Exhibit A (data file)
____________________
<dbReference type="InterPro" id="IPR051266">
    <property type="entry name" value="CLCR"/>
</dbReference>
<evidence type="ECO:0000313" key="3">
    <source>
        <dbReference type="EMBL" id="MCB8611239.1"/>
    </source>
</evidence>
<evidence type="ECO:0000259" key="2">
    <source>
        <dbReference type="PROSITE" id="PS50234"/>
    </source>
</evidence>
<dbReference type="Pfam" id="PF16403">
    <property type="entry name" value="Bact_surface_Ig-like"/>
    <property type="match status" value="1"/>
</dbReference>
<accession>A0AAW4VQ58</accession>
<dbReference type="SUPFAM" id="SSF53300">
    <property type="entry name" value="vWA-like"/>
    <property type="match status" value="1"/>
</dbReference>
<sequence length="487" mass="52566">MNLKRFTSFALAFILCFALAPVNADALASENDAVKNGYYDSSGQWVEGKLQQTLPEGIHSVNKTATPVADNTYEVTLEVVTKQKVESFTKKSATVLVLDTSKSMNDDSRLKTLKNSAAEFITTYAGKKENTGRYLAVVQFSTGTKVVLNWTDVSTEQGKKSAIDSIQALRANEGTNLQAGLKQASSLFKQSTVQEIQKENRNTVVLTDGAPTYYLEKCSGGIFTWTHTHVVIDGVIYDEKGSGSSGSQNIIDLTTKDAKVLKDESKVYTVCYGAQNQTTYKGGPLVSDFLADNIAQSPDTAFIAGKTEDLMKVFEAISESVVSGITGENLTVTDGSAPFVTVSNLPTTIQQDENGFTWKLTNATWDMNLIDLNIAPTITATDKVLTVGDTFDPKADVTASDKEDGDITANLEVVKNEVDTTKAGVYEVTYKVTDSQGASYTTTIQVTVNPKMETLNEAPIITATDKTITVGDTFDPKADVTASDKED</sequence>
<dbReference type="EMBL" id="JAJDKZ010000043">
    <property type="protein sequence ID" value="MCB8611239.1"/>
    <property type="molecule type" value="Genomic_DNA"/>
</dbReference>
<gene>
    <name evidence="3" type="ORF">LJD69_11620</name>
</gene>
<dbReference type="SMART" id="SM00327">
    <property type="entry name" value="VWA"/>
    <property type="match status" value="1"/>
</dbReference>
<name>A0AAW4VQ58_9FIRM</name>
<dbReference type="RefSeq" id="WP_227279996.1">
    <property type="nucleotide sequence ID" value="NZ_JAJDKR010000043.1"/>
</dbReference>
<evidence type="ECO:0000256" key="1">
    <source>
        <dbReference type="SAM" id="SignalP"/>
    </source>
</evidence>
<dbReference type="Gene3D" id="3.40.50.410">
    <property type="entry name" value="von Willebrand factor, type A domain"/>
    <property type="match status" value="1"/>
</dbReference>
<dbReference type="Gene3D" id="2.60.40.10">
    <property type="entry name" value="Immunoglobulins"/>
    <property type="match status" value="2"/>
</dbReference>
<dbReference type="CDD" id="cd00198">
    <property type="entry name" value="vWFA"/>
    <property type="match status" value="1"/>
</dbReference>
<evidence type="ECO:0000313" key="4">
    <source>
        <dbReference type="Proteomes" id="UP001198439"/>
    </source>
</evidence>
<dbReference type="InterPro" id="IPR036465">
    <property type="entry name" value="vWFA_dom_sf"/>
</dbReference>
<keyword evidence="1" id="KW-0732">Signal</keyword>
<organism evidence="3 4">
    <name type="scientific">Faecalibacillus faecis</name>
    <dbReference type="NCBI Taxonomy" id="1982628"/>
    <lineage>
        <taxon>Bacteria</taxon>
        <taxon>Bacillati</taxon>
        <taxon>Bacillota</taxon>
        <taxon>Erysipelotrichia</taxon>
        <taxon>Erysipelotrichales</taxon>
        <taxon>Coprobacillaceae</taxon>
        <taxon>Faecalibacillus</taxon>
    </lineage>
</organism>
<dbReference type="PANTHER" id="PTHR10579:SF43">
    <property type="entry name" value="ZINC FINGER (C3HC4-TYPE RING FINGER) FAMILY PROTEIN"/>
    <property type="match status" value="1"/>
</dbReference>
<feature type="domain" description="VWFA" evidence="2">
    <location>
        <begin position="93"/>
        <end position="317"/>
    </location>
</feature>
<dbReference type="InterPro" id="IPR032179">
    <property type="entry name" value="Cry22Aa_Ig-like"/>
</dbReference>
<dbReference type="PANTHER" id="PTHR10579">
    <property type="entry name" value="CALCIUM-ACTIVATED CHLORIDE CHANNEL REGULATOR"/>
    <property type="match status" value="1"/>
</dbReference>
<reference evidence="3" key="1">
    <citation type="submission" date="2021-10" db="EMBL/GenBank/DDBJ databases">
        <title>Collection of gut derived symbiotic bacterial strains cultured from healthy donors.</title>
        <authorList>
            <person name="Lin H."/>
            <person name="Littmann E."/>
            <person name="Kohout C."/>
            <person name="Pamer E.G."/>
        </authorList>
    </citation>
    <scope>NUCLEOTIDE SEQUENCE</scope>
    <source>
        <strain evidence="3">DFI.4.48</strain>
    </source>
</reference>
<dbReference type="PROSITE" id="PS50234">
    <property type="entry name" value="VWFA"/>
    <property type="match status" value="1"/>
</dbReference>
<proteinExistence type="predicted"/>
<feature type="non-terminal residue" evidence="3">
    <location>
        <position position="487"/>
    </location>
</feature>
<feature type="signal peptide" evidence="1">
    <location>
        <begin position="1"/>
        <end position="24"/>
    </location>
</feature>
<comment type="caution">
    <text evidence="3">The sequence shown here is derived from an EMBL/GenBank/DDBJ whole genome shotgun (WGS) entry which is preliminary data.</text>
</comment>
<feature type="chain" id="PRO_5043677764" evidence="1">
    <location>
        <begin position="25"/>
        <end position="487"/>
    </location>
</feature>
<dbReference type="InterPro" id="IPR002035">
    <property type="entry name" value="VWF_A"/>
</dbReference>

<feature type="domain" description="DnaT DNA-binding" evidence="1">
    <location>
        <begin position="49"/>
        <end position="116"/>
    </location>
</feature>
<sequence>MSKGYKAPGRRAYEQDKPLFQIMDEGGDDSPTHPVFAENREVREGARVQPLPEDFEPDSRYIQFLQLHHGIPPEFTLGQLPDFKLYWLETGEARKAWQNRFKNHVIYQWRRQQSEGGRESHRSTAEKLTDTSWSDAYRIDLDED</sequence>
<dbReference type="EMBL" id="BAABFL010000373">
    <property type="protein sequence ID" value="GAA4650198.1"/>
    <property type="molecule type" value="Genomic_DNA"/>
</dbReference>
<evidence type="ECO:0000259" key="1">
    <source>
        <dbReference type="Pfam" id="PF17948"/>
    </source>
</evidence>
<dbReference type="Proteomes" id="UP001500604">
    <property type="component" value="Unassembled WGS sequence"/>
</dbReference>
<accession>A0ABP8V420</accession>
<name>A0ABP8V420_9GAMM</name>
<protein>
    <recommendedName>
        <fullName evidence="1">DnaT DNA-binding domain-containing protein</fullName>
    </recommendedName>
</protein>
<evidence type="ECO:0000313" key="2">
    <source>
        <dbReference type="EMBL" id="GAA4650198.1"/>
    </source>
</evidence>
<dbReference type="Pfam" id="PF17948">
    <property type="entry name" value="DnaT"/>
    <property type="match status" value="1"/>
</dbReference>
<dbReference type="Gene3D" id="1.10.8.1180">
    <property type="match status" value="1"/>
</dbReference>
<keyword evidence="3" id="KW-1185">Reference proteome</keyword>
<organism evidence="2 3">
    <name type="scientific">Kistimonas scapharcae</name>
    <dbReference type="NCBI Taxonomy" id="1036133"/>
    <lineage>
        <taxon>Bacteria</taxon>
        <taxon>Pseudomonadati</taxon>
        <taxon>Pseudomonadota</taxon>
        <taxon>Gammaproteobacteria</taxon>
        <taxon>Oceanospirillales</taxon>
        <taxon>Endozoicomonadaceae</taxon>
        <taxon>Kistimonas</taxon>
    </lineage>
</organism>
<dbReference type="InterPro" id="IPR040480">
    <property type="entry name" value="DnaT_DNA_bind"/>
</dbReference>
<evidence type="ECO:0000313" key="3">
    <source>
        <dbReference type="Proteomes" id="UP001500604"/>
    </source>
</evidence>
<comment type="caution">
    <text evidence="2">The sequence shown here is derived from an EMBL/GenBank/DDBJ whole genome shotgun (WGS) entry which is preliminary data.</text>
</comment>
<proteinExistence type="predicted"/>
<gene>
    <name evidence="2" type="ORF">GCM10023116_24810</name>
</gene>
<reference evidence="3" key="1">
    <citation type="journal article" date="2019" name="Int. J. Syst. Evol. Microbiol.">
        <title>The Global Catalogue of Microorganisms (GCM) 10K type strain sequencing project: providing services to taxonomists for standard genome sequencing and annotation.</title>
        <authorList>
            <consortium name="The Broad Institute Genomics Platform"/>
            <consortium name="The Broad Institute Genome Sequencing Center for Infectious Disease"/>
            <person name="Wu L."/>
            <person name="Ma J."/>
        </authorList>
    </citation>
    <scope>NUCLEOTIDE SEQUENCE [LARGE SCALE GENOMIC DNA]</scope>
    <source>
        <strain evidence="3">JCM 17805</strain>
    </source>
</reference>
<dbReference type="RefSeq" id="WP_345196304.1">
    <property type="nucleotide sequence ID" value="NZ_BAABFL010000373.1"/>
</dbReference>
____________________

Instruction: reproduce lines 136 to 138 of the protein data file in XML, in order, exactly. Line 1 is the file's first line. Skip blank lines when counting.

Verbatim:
    <property type="entry name" value="VWF_A"/>
</dbReference>

<feature type="domain" description="DnaT DNA-binding" evidence="1">